Sansa was digesting the news. She was surprised, but then again, she had heard much about Lyanna’s stubbornness. Abandoning everything for love sounded like something she might have done.

“You have also heard how after the battle of the Trident, Lord Eddard and five of his companions - I among them - fought Ser Arthur Dayne, Ser Oswell Whent and Lord Commander Gerold Hightower to get to Lyanna in the Tower of Joy. Despite our victory it was too late, and she died there in Ned’s arms.”

Sansa nodded, as did Jon. They had heard the story several times and when Sansa was younger she used to cry thinking about the sad fate of her aunt.

“That was not all, you see, because Lyanna was not alone. When we entered her chamber, she had a newborn babe in her arms. With powerful lungs and a will to live, although his mother’s lifeblood was slowly draining away.” Sansa raised her hand to her mouth. A babe! Lyanna had borne a son to Rhaegar!

After a moment of silence Sansa asked with a hushed voice. “What happened to the babe? Did he live?”

As if not hearing the question Howland continued. “Your father gave Lyanna a promise. She knew that if Robert heard about the babe, he would kill him. Robert might have loved Lyanna, but he hated Rhaegar more. So she asked Ned to promise to take her son and never reveal his origins to anyone. Ned promised – and then Lyanna died, still holding her son in her arms.” Howland was quiet for a long time, his eyes unseeing, looking into the past.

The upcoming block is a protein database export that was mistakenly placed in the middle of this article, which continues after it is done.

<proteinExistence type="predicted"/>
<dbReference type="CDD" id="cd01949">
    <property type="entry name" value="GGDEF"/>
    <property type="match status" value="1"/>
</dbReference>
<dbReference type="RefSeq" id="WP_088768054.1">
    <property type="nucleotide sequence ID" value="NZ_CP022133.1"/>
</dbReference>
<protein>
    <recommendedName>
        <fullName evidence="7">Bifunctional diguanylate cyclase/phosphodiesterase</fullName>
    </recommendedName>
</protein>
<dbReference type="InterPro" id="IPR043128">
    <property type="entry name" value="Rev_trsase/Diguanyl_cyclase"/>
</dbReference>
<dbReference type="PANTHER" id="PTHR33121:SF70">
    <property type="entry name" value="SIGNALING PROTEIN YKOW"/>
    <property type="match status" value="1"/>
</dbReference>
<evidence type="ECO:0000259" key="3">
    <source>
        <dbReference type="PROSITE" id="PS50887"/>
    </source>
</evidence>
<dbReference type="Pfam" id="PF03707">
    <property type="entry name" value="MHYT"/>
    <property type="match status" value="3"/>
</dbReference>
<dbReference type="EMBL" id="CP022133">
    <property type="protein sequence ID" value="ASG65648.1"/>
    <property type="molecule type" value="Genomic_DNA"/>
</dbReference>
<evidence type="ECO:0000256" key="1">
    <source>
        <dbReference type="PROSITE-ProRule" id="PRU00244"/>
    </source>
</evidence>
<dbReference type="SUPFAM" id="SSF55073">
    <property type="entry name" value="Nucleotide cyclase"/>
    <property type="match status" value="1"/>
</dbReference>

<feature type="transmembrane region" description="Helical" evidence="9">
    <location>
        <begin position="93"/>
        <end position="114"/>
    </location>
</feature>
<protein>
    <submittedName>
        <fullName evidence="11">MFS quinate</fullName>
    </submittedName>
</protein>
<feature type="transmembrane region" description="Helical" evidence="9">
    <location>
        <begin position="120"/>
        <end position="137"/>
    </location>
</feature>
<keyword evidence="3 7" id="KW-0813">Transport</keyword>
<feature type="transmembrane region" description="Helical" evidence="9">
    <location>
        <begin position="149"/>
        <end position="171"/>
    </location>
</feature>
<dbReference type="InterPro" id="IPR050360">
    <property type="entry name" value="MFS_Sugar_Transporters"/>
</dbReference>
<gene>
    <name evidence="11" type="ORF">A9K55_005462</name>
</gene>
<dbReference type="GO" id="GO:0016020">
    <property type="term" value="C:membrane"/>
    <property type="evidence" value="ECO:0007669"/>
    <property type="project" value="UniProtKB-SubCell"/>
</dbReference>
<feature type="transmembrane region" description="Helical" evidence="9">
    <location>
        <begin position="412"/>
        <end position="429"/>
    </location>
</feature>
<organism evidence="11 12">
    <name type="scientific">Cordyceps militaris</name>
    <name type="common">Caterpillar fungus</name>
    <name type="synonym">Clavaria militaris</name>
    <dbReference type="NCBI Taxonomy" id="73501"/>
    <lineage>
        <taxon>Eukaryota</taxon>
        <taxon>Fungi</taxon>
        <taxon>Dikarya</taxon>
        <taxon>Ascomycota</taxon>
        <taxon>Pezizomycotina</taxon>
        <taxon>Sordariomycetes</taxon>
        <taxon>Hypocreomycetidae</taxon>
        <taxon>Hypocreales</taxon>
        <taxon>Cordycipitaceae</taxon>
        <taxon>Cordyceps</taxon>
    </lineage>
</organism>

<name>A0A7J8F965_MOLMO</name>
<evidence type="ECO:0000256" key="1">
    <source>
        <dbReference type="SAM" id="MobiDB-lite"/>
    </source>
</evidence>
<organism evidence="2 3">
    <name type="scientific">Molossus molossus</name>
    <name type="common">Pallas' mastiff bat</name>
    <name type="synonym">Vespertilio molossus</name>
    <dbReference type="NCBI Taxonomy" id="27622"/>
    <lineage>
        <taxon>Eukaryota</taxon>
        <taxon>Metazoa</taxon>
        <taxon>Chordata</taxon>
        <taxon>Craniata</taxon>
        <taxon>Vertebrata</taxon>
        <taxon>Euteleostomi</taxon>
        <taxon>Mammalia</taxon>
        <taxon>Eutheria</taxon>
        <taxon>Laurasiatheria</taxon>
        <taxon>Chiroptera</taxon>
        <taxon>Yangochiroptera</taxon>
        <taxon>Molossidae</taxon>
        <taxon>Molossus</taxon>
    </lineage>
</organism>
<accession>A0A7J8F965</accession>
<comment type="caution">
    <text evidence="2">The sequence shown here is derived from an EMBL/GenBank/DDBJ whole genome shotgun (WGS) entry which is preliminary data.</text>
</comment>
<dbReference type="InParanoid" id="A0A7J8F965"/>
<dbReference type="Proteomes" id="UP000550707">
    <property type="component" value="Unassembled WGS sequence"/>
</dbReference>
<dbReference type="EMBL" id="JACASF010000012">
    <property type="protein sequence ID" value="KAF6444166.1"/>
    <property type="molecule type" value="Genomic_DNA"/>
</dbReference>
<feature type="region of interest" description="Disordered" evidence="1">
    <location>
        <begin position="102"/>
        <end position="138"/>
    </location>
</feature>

Sansa shifted and repeated her question. “What of the babe? What happened to him?”

Howland lifted his head and looked straight at Jon. “Ned took him to the North and raised him as his own son.”

Sansa heard a loud intake of breath and then a sob from Jon’s direction. Her mind processed slowly what she had just heard. The babe, his father raising him as his own son… Jon!

She turned to see Jon’s face contorted, his shoulders slumped. Slowly, very slowly, tears started to flow from his eyes. “Lyanna?” he whispered hoarsely. “Rhaegar?”